Iran's chief Armed Forces spokesman has lashed out at US President Donald Trump for making threats and accusations against the Islamic Republic, saying it is high time for the United States to be taught "new" salutary lessons.
“It seems the Trump administration understands nothing but expletives and needs some shocks to learn the new concept of power in today’s world,” Deputy Chief of Staff of Iran's Armed Forces Brigadier General Massoud Jazayeri said on Tuesday.
He added that the US approaches have frustrated people across the world, saying, “It is time to teach the US new lessons.”
He emphasized that Iran’s increasing defensive capabilities would never be swayed by foreign rhetoric and said, “The policy and logic of the Islamic Republic of Iran on boosting the country’s defensive power are an unquestionable issue.”
The Iranian commander added that the country has considered serious plans to counter US aggressive policies.
“The era of the US presence and dominance over the West Asia [region] is over,” Jazayeri pointed out.
Trump is reportedly planning to “decertify” on October 15 the nuclear agreement, known as the Joint Comprehensive Plan of Action (JCPOA), reached between Iran and the P5+1 group of countries in 2015. According to reports, the US president plans to declare that the nuclear deal is not in the national interest of the United States and kick the issue to a reluctant Congress.
The US president is also expected to designate the Islamic Revolution Guards Corps (IRGC) as a terrorist organization.
If Trump refuses to certify, the Congress will have 60 days to decide whether to restore the sanctions against the Islamic Republic that the US has agreed to waive under the deal. By potentially re-imposing the nuclear-related bans, the US would be stopping the implementation of major obligations under the agreement, which would practically equal a pullout even if an official declaration of withdrawal was not released.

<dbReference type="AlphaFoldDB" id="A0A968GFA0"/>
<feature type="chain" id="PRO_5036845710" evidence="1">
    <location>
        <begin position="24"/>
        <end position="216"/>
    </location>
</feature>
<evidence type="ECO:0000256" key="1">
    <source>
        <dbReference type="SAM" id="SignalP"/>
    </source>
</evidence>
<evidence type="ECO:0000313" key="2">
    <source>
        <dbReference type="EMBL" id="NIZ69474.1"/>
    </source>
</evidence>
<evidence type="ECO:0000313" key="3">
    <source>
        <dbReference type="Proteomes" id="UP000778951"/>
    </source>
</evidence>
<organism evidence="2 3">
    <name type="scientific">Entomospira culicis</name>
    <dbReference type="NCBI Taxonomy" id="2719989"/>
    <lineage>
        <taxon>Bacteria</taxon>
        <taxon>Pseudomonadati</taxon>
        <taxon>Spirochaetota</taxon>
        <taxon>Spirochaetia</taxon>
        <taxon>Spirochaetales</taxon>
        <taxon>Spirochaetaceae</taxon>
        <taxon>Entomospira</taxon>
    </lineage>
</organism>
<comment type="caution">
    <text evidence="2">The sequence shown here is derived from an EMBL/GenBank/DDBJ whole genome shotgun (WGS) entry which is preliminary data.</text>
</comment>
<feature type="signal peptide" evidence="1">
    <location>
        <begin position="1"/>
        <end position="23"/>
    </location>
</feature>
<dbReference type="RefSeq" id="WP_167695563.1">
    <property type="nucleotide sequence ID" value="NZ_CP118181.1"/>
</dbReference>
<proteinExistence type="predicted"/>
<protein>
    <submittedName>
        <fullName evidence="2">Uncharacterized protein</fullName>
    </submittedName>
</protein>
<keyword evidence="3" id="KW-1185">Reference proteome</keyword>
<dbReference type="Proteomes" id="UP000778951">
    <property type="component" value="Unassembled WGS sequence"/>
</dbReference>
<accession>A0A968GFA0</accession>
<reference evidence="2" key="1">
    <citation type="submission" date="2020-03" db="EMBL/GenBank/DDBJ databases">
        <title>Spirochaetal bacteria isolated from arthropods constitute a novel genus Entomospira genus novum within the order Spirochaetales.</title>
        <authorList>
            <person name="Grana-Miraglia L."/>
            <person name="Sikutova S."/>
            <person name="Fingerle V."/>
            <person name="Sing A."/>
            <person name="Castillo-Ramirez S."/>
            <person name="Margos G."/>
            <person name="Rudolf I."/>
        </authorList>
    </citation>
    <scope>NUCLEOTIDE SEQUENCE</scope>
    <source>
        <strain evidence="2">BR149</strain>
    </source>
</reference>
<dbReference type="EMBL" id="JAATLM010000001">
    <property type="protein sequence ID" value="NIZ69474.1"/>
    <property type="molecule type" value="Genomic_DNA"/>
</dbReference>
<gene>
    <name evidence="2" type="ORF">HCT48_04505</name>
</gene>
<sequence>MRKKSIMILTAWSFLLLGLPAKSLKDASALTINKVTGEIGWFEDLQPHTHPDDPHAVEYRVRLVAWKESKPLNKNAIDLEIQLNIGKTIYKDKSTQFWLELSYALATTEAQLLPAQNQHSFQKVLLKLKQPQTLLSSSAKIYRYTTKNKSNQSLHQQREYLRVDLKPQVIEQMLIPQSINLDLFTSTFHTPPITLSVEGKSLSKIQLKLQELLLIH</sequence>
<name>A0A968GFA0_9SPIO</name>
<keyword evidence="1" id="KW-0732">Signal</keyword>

Iranian Foreign Minister Mohammad Javad Zarif said on Monday Tehran will take reciprocal measures against a potential “strategic mistake” by President Trump to designate the IRGC as a terrorist organization.
“If American officials make such a strategic mistake, the Islamic Republic of Iran will take a reciprocal measure,” Zarif said, adding, “Some measures have been thought out in this regard and will be taken at the appropriate time.”
The IRGC chief commander, Major General Mohammad Ali Jafari, said on Sunday that Iran would treat US troops like Daesh terrorists if the IRGC was designated as a terrorist organization by the US.
Iran has been providing Syria and Iraq military advisory assistance in the fight against Daesh upon the two countries' request.
The International Atomic Energy Agency (IAEA) and many world leaders on Monday unanimously thew their weight behind the nuclear agreement rejecting the US president's claims that Tehran has violated the “spirit” of the deal.
IAEA Director General Yukiya Amano in a statement once again confirmed that Iran was in compliance with its commitments under the JCPOA.
“I can state that the nuclear-related commitments undertaken by Iran under the (nuclear agreement) are being implemented,” Amano said in prepared remarks during the 20th Edoardo Amaldi Conference in Rome.